Terry Fields and Dave Nellist - two Militant MPS, credit: Dave Sinclair (uploaded 05/06/2013)
Terry Fields and Dave Nellist - two Militant MPS, credit: Dave Sinclair (uploaded 05/06/2013)

Two Militant MPs, the ‘longest suicide note in history’, early Liverpool tremors…

The 1983 general election occurred 40 years ago, on Thursday 9 June. The Tories won a landslide victory, which Labour’s right wing blamed on a left-wing manifesto. But new left-wing MPs were elected, including Jeremy Corbyn and two supporters of the Militant newspaper (forerunner of The Socialist). We asked one of those former MPs and now Socialist Party national committee member Dave Nellist to recall some of the events of that pivotal year.

What happened in the 1983 general election?

The general election of 1983 saw Tory prime minister Margaret Thatcher re-elected with an increased majority of 144. The election consolidated ‘Thatcherism’ and opened a decade of privatisations, deregulations, and attacks on the working class.

The Tories, and Mrs Thatcher in particular, used the previous year’s Falklands War between the UK and Argentina, which ended 12 months earlier in June 1982, as a political tool to successfully boost the government and her national leadership in the general election.

The election was a significant defeat for the Labour Party, with the loss of 52 seats and its national vote falling to 27%. In addition to the ‘Falklands factor’, Labour’s loss of three million votes between 1979 and 1983 was compounded by the creation of the Social Democratic Party (SDP).

Two years earlier, in March 1981, four ‘moderate’ (in reality, right-wing) Labour MPs and former MPs, all former cabinet ministers and known as the ‘Gang of Four’, split from the Labour Party. Twenty-eight more Labour MPs and one Tory were to join over the next twelve months (though a more significant number of right-wing MPs with the same policies as the splitters stayed in the Labour Party). It was the biggest parliamentary defection for almost a hundred years.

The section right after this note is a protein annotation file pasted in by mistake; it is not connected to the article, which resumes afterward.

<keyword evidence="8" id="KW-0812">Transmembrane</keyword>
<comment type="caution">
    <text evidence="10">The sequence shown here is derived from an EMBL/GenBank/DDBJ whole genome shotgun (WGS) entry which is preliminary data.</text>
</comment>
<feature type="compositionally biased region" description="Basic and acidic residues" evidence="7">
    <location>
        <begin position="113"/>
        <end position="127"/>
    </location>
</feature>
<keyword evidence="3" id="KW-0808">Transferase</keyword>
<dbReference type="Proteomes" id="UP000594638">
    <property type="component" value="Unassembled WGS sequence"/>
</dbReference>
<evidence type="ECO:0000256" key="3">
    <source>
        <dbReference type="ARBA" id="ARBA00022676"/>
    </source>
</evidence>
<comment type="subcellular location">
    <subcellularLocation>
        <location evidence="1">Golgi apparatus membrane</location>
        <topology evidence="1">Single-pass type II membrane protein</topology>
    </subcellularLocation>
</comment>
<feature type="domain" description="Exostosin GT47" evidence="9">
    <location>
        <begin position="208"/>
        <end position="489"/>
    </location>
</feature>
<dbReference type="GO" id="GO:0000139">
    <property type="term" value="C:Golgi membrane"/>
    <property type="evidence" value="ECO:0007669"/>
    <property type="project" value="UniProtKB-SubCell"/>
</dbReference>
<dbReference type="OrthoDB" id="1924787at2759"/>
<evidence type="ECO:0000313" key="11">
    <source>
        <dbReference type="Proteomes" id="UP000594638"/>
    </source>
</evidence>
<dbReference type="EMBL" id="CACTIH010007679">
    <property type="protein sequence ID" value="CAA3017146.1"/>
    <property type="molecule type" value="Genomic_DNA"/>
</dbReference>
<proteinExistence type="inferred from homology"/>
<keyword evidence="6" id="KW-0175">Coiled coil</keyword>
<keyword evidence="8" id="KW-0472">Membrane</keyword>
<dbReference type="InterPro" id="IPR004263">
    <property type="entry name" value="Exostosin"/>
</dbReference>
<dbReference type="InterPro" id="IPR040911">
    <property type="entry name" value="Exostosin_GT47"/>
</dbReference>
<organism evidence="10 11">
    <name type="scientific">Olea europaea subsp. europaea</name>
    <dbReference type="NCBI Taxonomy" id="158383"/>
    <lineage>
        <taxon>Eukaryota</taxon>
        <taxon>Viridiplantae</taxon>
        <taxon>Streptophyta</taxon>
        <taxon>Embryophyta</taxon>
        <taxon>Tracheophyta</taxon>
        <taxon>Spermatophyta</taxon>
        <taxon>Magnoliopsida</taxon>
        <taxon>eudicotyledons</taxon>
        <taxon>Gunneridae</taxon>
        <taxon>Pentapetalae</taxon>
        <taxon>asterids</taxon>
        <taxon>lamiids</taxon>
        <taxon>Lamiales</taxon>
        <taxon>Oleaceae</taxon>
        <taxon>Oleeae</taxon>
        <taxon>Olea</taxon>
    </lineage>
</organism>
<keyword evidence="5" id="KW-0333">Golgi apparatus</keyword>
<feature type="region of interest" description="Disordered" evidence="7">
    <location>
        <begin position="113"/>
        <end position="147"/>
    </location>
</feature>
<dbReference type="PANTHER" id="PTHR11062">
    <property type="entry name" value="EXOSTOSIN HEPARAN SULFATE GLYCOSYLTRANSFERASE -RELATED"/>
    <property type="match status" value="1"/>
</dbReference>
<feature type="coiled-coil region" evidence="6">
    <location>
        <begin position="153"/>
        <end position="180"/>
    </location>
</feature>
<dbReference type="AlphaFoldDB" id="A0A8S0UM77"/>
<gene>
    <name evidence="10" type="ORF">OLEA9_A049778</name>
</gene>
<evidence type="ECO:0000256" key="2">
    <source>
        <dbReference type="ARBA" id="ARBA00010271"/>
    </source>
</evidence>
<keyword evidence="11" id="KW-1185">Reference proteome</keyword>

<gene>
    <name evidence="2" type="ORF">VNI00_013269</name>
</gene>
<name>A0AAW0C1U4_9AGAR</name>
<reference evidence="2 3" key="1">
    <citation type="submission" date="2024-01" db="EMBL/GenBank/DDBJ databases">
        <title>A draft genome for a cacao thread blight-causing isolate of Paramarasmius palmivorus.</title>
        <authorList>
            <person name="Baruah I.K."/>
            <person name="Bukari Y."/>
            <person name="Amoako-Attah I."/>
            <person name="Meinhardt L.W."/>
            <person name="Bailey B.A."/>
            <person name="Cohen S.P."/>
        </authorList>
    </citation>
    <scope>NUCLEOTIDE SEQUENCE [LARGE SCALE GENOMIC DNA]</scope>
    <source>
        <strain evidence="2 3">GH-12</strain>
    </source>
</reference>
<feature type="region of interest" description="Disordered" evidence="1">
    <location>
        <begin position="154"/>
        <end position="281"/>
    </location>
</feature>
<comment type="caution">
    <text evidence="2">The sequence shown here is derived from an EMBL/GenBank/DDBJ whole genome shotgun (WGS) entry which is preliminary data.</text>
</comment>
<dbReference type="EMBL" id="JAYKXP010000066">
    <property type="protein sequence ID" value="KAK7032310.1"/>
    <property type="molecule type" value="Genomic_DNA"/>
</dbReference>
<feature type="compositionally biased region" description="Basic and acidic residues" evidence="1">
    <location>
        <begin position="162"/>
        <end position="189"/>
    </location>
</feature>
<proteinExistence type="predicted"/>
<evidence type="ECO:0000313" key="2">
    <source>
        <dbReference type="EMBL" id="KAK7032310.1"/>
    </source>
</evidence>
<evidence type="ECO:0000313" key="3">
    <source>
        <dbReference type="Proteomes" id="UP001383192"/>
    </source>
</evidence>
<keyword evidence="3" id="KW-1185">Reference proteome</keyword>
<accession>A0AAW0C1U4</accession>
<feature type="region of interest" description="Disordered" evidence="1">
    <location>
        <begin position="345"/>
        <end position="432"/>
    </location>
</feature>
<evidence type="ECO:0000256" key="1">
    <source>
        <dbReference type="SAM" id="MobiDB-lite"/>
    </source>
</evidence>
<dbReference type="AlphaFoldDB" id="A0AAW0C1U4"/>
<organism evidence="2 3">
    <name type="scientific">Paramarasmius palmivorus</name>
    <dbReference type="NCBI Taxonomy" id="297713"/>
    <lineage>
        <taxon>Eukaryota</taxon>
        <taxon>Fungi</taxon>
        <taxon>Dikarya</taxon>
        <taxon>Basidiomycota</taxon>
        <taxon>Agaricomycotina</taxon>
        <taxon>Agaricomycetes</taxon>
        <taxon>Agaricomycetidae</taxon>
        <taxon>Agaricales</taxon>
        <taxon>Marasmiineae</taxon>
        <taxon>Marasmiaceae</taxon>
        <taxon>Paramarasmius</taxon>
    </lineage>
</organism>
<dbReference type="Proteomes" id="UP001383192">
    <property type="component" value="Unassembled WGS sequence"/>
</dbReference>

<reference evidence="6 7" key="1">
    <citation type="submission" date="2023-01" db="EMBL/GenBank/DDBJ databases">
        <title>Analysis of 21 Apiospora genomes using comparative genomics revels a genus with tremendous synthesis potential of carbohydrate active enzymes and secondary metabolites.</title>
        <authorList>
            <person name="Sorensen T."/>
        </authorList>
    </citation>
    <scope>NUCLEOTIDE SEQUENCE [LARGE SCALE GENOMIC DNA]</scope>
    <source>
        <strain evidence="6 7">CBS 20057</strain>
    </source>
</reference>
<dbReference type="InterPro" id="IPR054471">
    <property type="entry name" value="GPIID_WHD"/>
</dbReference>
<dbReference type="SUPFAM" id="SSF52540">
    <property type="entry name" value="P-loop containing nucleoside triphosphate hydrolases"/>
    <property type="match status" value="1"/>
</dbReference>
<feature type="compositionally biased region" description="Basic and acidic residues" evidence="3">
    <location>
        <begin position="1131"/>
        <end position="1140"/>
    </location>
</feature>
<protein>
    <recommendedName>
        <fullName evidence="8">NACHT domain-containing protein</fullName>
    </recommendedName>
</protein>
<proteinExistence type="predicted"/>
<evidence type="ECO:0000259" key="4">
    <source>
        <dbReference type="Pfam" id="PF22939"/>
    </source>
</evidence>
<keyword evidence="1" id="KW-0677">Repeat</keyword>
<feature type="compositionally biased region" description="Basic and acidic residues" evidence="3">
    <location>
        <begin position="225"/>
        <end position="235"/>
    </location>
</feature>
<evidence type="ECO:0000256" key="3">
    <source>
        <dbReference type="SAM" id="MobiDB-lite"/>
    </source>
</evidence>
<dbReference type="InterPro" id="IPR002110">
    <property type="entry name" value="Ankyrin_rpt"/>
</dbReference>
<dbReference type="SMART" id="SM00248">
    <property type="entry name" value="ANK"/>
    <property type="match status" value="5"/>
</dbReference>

Shortly before the 1983 election, the SDP formed an electoral alliance with the Liberal Party (later, the two merged to become the Liberal Democrats). The SDP was set up to prevent Labour from returning to government with a series of left policies. Big business gave the SDP millions of pounds to assist in that task. Similar to the £9 million David Sainsbury gave the Liberal Democrats in 2019 to help build an alternative to Labour then under the radical policies of Jeremy Corbyn.

The press and media used that split from Labour, and the internal witch-hunt against the Militant and its supporters, to portray a divided party.

In 1979 the votes were: Tory 13.7 million, Labour 11.5 million, and Liberal 4.3 million. In 1983 it was: Tory 13 million, Labour 8.5 million, and the SDP-Liberal Alliance 7.8 million.

Five Militant supporters stood as Labour candidates. Cathy Wilson received 2.4% on the Isle of Wight in a seat that had been (and still is) Tory since 1931. Rod Fitch gained 29.6% in Brighton Kemptown – almost Labour’s best result in the south of England in 1983. Pat Wall was narrowly defeated in Bradford North with 30.9%. And there were two victories.

In Coventry South East my candidacy recorded 41.1%, with a reduced Labour majority of 7% on changed boundaries (the majority in 1987 climbed to 17.6%). But in Liverpool, Labour’s vote rose from 42.7% in 1979 to 47.3% in 1983. And Liverpool Broadgreen saw the third-largest swing to Labour in the country, and Terry Fields was elected with 40.9% of the vote.